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This is a stand-alone novel I read in the early 90s, probably around 1994. More space adventure than serious extrapolation or idea SF. Despite the setting it didn't have the noir aspects that became popular later, or with other authors. My recollection is that it was close in feel to something by Alan Dean Foster or maybe Harry Harrison, but I've just scanned through their books and it doesn't look like either of those.

The story opens with the (young, male) protagonist being dropped off on a prison planet. (We find out later that he was framed for a capital crime and he suspects a commercial competitor of having arranged it.) He meets a "welcoming committee" that relieves him of the burden of all of his useful goods, and gifts him with a beating.

He makes it into the one-road town and manages to get enough help from a couple of people to get a meal and get oriented. My mental image of the town is that it had wide dirt roads with high boardwalks alongside; later in the novel we may see the roads flooded by seasonal rains. He eventually ends up being indentured/apprenticed to an older hunter who is a bit of a loner but respected by other people.

He and the hunter head out into the swamps. I think at this point the hunter blindfolds him so that the protagonist doesn't learn where the hunter's real hideout is. They go hunting for native creatures, some of which could be described as dinosauroids, which they skin (dino leather makes good boots) and others they mainly butcher for glands which are sold off-world.

I may be conflating a different novel, because otherwise I recall them using slug-throwers, but it may be that one of the creatures they hunt is like a huge floating ball, that hunts by rolling over its prey. This one is hunted using a laser-type weapon that is described as carving a vertical line into the creature as it rolls toward them. The laser finally kills it by frying its brain; this is the creature that has the valuable glands.

(Even though transportation to the prison planet is one-way, there is still two-way trade with the rest of the galaxy. At a minimum they sell dino glands and buy weapons for hunting dinos with.)

Early in his experience as a hunter the protagonist is sitting on the bow of the boat, unaware that he is being stalked by an aerial predator that may resemble a pterosaur. The hunter kills it as it swoops in to attack; he figures he combined an object lesson with bagging some game.

The protagonist learns to be a competent hunter, becomes more of a partner to the hunter. He is trusted with the location of the hideout. At some point the hunter dies; I no longer recall if this was because a gang tried to find/attack the hideout, or if there was a hunting accident. (They were hunting some quite large and dangerous critters.)

At this point, the story takes a turn; there is an archaeological expedition from off-world sent to explore some ruins on the planet. The protagonist may already have found the ruins, or he may simply have been hired to accompany the expedition as a guide. Of course he has to protect them; there are encounters with native wildlife and probably human wildlife as well.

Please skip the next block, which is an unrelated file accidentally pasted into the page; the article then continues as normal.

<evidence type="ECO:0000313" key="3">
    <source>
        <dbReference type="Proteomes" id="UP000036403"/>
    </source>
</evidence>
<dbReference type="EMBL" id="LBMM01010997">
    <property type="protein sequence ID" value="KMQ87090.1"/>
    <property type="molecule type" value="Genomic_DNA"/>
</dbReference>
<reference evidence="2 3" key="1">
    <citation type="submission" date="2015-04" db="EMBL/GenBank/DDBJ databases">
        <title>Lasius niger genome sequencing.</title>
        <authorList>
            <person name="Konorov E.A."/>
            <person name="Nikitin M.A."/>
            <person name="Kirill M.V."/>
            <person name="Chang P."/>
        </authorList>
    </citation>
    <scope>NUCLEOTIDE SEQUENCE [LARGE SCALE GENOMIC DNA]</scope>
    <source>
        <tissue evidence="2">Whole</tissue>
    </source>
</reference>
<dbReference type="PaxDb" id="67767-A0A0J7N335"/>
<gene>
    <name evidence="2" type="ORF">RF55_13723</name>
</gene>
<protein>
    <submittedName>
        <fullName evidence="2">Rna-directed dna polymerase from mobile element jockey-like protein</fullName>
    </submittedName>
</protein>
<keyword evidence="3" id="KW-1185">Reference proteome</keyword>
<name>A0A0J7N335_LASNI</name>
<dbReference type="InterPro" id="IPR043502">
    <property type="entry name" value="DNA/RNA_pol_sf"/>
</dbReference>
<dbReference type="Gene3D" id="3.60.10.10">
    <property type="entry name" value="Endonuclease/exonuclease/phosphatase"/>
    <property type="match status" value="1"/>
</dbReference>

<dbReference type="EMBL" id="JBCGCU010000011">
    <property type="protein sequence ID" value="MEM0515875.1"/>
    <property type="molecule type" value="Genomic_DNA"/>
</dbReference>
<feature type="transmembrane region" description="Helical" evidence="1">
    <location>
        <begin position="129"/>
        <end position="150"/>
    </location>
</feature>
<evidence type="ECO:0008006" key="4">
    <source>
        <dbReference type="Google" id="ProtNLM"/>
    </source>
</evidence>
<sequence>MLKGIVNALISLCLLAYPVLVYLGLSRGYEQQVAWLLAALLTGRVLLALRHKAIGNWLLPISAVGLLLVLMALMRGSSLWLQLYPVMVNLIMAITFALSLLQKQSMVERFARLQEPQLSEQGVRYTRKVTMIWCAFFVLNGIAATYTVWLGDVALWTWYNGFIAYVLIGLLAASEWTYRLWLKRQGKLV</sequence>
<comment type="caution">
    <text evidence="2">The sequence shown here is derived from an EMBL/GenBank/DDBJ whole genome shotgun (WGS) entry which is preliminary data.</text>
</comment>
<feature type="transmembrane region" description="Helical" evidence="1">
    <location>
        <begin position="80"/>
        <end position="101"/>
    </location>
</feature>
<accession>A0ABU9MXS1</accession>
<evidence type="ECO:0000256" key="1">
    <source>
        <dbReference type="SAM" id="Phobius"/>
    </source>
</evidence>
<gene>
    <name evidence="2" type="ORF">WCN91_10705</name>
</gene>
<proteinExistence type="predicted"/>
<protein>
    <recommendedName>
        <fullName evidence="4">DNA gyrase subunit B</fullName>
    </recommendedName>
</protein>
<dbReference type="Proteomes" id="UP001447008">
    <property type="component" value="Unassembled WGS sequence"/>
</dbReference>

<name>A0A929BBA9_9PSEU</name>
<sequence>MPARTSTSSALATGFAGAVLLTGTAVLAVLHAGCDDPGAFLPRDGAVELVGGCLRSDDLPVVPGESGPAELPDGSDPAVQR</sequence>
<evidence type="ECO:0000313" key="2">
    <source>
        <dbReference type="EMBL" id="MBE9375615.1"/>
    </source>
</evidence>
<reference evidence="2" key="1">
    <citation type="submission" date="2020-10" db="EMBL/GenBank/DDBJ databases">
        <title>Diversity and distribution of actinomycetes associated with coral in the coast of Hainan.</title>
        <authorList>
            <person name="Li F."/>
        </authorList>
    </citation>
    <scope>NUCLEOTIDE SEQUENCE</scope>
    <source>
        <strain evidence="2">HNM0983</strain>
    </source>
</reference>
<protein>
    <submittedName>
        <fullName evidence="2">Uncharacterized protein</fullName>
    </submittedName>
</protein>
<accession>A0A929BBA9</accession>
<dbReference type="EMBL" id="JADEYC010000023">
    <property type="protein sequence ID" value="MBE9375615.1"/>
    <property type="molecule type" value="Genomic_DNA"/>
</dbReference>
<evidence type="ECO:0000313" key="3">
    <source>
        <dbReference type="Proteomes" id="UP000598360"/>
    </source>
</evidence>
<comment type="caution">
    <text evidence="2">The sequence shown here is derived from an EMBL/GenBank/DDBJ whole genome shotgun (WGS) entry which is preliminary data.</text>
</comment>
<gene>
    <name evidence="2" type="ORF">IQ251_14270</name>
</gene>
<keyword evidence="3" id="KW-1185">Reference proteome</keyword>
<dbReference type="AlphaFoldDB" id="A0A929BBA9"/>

I think the expedition was successful, but at any rate the expedition leaders decide that for helping them the protagonist should be brought with them off-world. (Or perhaps they were evacuated and he just got brought along.) At any rate, the political heft of the expedition leader is sufficient for the protagonist's criminal case to be re-opened and he is exonerated.

  • Lorendiac has his prison planet question, now I have mine. :) – DavidW Jun 18 at 14:54
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This is Prison Planet by William C. Dietz.

The protagonist Jonathan Renn is sentenced to the prison planet, called Swamp, as you describe, but he is accompanied by an intelligent dog called Marla:

Although she looked like a rather large German Shepherd, Marla was much, much more. She weighed about two hundred pounds, had durasteel teeth and claws, enhanced infrared vision, multi-freq audio intercept, powerassisted musculature, and the full intelligence of a female human with a tested IQ of 125.

Renn is indeed robbed and beaten up as soon as he is left on the prison planet.

The dinosauroids are described as:

The planet's economy was centered on one thing, monster hunting. Monsters came in various shapes and sizes, some having more commercial value than others, and some being more difficult to kill.

Basically, monsters fell into one of two commercial categories, which were referred to as "stinks" and "skins." "Stinks" it seemed, were hunted primarily for a small hormonal gland located near the third of their seven sub-brains, which when properly treated, yielded the main ingredient for some very exotic and expensive perfumes. Repeated attempts at synthesis had so far failed, making Swamp the only source of this valuable stuff.

The hunter is Boater Smith. Renn is indentured to him for a year:

A few minutes later the meeting broke up, Renn thumbprinted a standard one-year contract complete with a five-percent clause, and became the temporary property of Boater Smith, one-time crime lord, now monster hunter.

Boater is killed by the same gang that robbed and beat Renn when he first landed on the planet.

  • This is definitely correct. I can't believe I forgot about the killer dog, though... – DavidW Jun 18 at 18:17

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